Dec 9 2006
There is time to shop before I meet Margaret Gile, so I eye up her merchandise and decide which extra calories should be transported home. It is not an easy decision, but an unexpected reward comes when I finally make a purchase.
It is a single, exquisite piece of fairy food, also known as angel food or sponge candy, an instant reminder of childhood and Christmas. This version has a double-dousing of chocolate, and beneath it is a light and sugary interior that vanishes soon after it hits the tongue. There is a hint of molasses, but no gummy or brittle texture.
The confection for 90 years has been made by Quality Candy, a third-generation family business that since 1960 also has owned Buddy Squirrel, the state’s largest retail nut and popcorn operation.
The company is headquartered at St. Francis Industrial Park, near Milwaukee’s Mitchell Field airport. Twelve retail outlets extend from Racine to Milwaukee’s Bayshore Town Center, then west as far as Madison.
Scraps of paper with handwritten recipes for butter almond toffee, and candy with cream centers, are framed and on the walls here. Visitors see them during tours of the production area.
The handwriting belongs to Margaret’s grandparents, Joseph and Lottie Helminiak, Polish immigrants who began this business venture on the cobblestone streets of Mitchell Street in 1916. It was an ice cream parlor, too, and everything – candy canes and taffy to ice cream and sauces – were made from scratch. Chocolates with a flavored cream center became their specialty.
Premium ingredients were a priority from the beginning, says Margaret, who since 1998 has been president of Quality Candy/Buddy Squirrel. One of the biggest challenges came during World War II, when butter and sugar were rationed and “supply and demand were not working in their favor.”
The business survived, but that’s when ice cream products were dropped. Sons Edward, Leonard and Ray took over when their parents moved to Arizona because of crippling arthritis.
The two-person operation eventually turned into a 200-employee enterprise that has had three homes in 90 years. The most recent is a former bicycle warehouse that was deliberately designed to accommodate tour groups.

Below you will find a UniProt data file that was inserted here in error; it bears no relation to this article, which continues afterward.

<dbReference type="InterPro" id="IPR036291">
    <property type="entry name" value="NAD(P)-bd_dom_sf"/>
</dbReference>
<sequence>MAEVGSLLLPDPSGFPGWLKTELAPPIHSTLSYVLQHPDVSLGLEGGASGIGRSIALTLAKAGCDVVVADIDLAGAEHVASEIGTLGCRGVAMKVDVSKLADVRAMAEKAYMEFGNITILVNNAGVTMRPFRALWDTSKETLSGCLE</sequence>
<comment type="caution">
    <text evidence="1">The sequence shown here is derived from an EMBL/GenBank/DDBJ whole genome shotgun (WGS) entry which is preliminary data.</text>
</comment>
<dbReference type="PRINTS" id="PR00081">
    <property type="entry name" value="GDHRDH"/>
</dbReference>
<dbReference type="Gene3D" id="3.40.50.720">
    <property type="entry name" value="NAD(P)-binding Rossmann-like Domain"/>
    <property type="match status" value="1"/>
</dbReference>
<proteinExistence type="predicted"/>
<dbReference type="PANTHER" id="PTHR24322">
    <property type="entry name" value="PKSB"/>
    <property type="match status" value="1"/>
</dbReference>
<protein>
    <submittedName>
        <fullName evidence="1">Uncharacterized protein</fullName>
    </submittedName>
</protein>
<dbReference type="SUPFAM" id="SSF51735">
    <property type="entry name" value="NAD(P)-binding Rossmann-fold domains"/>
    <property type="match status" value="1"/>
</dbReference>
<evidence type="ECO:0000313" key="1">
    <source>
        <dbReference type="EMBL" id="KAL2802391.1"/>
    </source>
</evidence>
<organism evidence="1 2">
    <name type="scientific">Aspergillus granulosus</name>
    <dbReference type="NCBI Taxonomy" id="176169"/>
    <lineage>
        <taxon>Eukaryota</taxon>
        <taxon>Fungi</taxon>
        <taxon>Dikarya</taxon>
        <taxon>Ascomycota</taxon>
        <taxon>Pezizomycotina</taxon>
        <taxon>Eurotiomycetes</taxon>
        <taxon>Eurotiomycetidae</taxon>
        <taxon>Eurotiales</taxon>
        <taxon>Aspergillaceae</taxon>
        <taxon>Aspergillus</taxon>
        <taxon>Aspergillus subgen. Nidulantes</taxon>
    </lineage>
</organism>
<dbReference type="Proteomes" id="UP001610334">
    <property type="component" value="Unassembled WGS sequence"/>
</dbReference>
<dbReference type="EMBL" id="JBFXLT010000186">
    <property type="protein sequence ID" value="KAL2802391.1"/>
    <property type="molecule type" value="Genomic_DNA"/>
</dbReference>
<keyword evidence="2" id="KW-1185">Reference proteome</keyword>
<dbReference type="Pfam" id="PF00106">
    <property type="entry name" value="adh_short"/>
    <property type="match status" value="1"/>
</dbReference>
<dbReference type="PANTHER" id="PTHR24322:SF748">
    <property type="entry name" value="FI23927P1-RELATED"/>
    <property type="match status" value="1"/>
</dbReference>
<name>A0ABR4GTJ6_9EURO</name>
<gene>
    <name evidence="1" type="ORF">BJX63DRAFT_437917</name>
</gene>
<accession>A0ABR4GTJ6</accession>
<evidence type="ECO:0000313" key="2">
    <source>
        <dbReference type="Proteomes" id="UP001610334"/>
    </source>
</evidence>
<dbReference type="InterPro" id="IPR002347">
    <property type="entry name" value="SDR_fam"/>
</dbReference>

Margaret says the average employee has worked there at least a dozen years. One spent 54 years at Quality Candy before retirement; two others are on their 48th year.
“We learned early to respect it as a business,” Margaret says, of her introduction to candy making during girlhood. “It was not just candy as a treat.”
She speaks lovingly of the “wonderful colors and enticing smells” of her family’s business, the kind employees who welcomed her into the workplace, the huge and heavy pots of caramel and cream.
“It’s a very happy industry,” Margaret says.
Fourteen types of Quality Candy chocolates have earned the Wisconsin State Fair Seal of Excellence: pecan caramel tads, macadamia caramel tads, chocolate caramels, butter macadamia toffee, cherry cordials, pecan meltaways, peanut butter meltaways, cashew caramel tads, fairy food, nougats, mint meltaways, butter almond toffee, chocolate grahams and peanut butter crisps.
What’s new? The peanut butter products, and there is experimentation with candy cream flavors, but Margaret likes to say that “whatever you haven’t tried is new.”
Today the products are sold online, and wholesale customers make up one-half of the business. They include Macy’s, Bloomingdale’s, Neiman Marcus and Dillard’s. A Buddy Squirrel mascot shows up at charitable events and “we try to do as much as we can for the community,” Margaret says, through donations and sponsorships.
“We know we have been in business for 90 years because of our loyal customers,” she adds.
Tours of Quality Candy/Buddy Squirrel candy and nut production will resume in early January. Tours are scheduled twice a day on Tuesdays, Wednesdays and Thursdays. The cost is $1 for ages 10-13 and $2 for people older than 13.
Samples are distributed at the end of the 50-minute tour. Reservations are necessary, and minimum tour size is 10. Not traveling in that large of a pack? You may well be able to join another tour group.
The production facility has a retail outlet that sometimes carries candy and nuts at a discount. A 17-ounce gift tin of assorted chocolates, for example, recently was $17.95, which was $6 less than typical.
The business hosts an open house from 10 a.m. to 4 p.m. on the Sunday that is two weeks before Easter. People stand in line to get free samples and watch candy/nut production.
“If it’s cold, we serve hot chocolate,” Margaret says. “And if it’s warm, people get an ice cream bar dipped in chocolate.”
Quality Candy/Buddy Squirrel is at 1801 E. Bolivar Ave., St. Francis. For more: www.qcbs.com, 800-972-2658.